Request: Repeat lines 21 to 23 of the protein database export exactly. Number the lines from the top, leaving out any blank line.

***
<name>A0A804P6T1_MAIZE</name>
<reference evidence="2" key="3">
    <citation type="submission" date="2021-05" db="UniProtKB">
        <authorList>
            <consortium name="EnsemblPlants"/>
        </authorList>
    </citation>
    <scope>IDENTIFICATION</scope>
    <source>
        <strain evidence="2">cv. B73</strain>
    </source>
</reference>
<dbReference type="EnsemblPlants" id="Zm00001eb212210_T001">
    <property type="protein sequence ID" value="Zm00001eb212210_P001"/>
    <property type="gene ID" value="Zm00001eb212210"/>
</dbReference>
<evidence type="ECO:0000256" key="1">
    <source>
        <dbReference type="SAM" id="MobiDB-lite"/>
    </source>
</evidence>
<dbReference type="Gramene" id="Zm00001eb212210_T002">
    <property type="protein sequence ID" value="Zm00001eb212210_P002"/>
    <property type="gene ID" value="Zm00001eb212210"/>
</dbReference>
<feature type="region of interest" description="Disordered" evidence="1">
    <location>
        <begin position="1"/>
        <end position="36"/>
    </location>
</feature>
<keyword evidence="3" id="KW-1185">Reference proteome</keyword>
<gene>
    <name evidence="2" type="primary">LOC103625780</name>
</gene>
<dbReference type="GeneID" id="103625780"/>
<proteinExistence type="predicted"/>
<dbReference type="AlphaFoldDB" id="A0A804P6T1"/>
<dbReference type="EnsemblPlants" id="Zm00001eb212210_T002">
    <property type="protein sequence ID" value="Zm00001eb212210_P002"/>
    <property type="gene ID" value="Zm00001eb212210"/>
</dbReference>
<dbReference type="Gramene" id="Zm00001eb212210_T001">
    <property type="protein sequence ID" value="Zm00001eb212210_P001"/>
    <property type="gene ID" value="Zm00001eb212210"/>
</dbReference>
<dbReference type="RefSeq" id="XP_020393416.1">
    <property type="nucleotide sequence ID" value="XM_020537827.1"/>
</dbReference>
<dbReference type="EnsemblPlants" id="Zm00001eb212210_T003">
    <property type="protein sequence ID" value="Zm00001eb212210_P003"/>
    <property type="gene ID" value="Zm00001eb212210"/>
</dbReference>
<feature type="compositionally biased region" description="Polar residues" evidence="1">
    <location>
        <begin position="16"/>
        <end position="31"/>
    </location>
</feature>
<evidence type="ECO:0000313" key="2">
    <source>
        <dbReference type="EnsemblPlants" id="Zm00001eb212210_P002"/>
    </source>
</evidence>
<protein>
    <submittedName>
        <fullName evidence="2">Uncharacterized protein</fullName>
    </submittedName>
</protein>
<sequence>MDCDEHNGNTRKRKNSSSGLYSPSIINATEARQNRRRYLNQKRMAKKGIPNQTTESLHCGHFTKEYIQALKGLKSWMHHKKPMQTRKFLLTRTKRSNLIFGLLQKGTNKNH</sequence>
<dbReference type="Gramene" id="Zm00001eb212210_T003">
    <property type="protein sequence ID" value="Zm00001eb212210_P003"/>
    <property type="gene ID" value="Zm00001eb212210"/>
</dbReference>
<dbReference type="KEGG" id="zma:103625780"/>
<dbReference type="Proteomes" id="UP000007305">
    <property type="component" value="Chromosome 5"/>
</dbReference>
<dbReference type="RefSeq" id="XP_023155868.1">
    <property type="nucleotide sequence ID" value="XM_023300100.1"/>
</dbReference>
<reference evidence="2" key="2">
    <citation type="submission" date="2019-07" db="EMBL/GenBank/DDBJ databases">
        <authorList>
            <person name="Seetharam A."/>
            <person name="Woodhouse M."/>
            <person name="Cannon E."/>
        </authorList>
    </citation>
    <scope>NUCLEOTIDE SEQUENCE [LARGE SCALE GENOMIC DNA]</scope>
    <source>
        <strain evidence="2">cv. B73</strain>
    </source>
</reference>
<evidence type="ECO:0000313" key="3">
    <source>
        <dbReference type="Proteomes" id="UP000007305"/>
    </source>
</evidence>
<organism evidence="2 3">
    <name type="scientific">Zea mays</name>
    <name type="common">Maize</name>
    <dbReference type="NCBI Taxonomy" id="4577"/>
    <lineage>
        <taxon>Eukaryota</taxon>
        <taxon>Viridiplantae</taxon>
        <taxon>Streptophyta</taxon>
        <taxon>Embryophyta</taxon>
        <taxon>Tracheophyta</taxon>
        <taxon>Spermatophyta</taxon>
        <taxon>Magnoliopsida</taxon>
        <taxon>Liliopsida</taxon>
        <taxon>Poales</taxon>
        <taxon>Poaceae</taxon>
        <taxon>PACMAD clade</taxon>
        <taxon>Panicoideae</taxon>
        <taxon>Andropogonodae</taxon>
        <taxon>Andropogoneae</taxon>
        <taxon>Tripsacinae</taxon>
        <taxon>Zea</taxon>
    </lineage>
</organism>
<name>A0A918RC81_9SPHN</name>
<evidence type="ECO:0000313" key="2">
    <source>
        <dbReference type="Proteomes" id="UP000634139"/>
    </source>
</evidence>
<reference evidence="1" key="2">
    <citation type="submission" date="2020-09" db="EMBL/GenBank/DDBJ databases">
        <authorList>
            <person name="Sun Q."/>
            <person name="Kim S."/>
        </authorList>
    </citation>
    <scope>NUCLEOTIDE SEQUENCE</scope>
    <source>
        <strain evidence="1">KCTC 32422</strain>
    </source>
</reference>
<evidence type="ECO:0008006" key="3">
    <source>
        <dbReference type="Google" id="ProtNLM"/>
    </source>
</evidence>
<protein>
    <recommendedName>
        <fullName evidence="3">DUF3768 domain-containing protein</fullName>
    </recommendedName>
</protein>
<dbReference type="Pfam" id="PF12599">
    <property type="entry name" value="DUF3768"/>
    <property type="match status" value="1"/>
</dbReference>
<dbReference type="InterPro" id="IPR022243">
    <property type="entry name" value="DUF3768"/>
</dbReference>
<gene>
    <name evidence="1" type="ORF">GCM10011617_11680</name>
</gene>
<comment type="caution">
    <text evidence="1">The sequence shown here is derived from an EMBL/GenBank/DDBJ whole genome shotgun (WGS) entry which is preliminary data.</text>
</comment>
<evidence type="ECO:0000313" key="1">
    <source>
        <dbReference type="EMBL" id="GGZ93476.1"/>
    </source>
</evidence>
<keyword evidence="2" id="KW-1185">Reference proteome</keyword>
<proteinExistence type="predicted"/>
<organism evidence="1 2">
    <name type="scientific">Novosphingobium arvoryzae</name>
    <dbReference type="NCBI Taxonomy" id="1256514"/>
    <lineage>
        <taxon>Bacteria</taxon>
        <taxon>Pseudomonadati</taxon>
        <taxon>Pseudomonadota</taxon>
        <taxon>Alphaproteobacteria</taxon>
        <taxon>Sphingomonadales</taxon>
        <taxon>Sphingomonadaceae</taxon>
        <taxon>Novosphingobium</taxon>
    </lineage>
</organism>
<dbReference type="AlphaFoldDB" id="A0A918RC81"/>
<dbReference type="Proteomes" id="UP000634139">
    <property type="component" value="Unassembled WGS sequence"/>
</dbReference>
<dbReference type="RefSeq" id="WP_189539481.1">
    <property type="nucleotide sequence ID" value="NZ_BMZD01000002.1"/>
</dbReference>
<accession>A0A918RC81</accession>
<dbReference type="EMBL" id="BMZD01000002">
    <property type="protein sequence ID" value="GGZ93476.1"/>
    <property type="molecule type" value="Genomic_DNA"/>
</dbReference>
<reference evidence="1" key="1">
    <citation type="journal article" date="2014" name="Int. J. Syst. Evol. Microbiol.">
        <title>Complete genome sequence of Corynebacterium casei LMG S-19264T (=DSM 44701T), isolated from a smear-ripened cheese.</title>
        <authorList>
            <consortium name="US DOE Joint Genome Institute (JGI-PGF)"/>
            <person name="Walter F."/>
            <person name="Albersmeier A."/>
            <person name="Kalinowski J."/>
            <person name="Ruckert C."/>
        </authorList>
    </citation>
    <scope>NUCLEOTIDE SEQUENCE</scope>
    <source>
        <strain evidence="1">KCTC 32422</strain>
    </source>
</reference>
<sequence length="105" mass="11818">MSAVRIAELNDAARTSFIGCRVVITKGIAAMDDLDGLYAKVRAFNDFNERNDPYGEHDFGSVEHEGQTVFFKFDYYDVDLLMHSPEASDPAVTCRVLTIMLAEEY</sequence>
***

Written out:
</evidence>
<dbReference type="Gramene" id="Zm00001eb212210_T002">
    <property type="protein sequence ID" value="Zm00001eb212210_P002"/>